Consideration of what these standards look like and embedding them in practice is only beginning to be addressed and, until resolved, may be a central limitation to the use of non-judicial grievance mechanisms and alternative forms of dispute resolution for human rights complaints. Key issues that will require attention include how equality of arms and procedural justice can be tailored and built-into different non-judicial processes. Further questions arise as to whether victims should have a presumptive right to representation and the appropriate role of the non-judicial process (such as the mediator or ombuds) to ensure that the requirements of international human rights law are respected both in the process and in the outcome of the agreement or decision. Other points arise such as whether the outcome of non-judicial processes should be subject to confidentiality as is often the case with settlement agreements, for example, and options for agreement to certain aspects of the outcome to be agreed in summary terms at least, particularly as a means of public accountability. Finally, as noted above, the question of the compatibility of internal complaints processes within businesses with international human rights law requires much greater attention in relation to issues such as independence (actual and perceived), the types of grievances they receive and whether they are treated as human rights complaints, the ability to challenge decisions or agreements before state-based mechanisms and the nature of the process.

Looking Forward: the Need for Standards on Non-Judicial Processes

 Given the significant risks to complainants in accessing non-judicial grievance mechanisms, it is critical that the circumstances in which such processes can be used and the standards required of them are clearly set out and embedded in the design and roll-out of such processes. Otherwise, complainants could be exposed to significant risks, thereby diminishing, rather than realising, their right to an effective remedy. The current attention to the third pillar of the UNGPs is an opportunity to declare how international human rights law applies to these processes which will enhance access to an effective remedy not only in the business and human rights context but in human rights cases more broadly.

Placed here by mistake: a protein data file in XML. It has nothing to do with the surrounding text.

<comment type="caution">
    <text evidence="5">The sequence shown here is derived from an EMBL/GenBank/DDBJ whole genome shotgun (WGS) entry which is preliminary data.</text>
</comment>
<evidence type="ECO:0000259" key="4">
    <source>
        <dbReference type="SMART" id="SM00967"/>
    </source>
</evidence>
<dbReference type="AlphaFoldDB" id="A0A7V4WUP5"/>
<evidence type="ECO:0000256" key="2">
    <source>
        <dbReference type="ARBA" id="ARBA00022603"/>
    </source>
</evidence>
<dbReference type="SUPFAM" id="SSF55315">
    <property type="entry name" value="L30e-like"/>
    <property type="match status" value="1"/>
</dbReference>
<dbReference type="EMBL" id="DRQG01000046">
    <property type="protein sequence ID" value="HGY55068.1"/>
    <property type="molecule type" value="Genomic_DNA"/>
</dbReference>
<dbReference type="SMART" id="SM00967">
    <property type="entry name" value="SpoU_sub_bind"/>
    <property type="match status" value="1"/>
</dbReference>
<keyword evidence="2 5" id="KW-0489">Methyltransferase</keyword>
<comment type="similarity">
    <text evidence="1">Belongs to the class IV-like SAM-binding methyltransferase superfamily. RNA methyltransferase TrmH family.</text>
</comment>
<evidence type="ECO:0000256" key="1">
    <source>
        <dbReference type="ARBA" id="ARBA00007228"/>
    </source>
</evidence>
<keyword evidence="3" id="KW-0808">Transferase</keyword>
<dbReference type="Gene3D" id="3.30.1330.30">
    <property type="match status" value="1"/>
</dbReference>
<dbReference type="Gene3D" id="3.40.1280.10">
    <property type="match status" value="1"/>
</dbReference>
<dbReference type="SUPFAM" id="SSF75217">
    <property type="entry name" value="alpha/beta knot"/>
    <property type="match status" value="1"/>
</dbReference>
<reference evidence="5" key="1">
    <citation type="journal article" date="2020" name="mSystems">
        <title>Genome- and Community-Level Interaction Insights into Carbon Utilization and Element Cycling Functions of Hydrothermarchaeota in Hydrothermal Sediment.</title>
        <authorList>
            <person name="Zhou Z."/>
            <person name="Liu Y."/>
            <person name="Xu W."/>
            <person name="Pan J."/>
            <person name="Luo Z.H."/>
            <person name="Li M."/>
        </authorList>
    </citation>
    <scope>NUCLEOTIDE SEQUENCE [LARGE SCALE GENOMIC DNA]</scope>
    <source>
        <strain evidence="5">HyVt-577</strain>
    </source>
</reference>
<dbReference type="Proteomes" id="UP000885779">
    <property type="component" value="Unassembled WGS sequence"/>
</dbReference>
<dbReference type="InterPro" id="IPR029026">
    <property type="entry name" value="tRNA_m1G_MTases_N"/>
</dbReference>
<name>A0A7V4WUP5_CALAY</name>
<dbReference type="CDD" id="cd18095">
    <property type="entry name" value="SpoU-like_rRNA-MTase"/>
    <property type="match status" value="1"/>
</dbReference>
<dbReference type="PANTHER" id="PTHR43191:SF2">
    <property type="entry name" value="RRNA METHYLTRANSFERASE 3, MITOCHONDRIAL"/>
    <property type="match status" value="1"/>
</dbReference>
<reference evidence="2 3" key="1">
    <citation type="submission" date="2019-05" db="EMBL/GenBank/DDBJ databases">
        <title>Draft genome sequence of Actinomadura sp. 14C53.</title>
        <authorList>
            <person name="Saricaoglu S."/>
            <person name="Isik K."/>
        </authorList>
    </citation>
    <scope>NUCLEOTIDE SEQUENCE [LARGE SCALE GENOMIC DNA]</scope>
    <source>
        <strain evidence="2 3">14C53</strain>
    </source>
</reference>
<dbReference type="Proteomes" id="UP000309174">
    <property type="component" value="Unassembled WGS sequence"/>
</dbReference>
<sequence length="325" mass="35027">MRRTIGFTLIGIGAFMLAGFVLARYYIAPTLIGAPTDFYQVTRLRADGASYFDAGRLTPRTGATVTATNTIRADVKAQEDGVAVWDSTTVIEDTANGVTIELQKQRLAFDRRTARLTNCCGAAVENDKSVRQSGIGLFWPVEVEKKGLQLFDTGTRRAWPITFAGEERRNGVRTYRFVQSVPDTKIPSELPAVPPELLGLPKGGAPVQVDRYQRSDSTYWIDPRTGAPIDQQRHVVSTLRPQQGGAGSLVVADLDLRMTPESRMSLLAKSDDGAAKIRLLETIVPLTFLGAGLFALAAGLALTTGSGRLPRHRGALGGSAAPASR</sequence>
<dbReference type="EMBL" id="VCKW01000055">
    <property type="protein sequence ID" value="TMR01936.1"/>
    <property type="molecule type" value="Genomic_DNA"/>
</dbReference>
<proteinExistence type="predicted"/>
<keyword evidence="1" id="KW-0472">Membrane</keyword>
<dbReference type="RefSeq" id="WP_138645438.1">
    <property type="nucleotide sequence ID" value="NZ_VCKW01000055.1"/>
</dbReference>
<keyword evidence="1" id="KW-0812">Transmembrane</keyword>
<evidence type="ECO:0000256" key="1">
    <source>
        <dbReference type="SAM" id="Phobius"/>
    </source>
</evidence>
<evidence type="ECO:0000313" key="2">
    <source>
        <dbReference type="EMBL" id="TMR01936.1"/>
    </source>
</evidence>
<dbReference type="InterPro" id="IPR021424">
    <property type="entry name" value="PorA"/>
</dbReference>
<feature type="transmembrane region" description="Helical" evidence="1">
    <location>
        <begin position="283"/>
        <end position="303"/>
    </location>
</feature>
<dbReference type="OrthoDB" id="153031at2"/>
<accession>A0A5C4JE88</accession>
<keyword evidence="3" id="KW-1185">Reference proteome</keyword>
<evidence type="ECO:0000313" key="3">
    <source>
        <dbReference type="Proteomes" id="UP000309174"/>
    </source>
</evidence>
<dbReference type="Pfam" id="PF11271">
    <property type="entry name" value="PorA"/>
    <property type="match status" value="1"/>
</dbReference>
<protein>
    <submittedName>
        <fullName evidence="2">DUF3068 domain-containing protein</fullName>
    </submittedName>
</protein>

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One Response

  1. Dear Lorna,

    Thanks for this informative entry but it begs the question of the forum for the said remedies. Even if we had a binding human rights instrument it will depend on the willingness and ability of states to grant effective remedies in their domestic courts. In fact the zero draft is addressed to states and it cannot be otherwise but at the same time the whole idea of a binding instrument is opposed by powerful states and not least for legal reasons. At any rate, the elephant in the room are the transnational companies responsible for the violations which are more powerful than most states and can only be sanctioned by strong domestic judicial systems, most efficiently by way of criminal prosecutions of the corporations as such and/or their “most responsible” employees. From a more practical perspective the human rights debate somewhat neglects the ensuing nitty gritty problems of domestic legal avenues (either in civil/tort or criminal forums) and for those of us more familiar with these human rights calls for accountability often sound all too general and imprecise. Some of us are therefore trying to pursue a more practical focus thinking about effective means / ways to bring about human rights compliance by using already available domestic avenues. To brainstorm more deeply on this it is useful to bring together legal scholars, NGOs and business/compliance people, for a first result see the recent special issue of Criminal Law Forum, vol 29 (2018), issue 4, 495 et seq, https://link.springer.com/journal/10609/29/4

    All the best

    Kai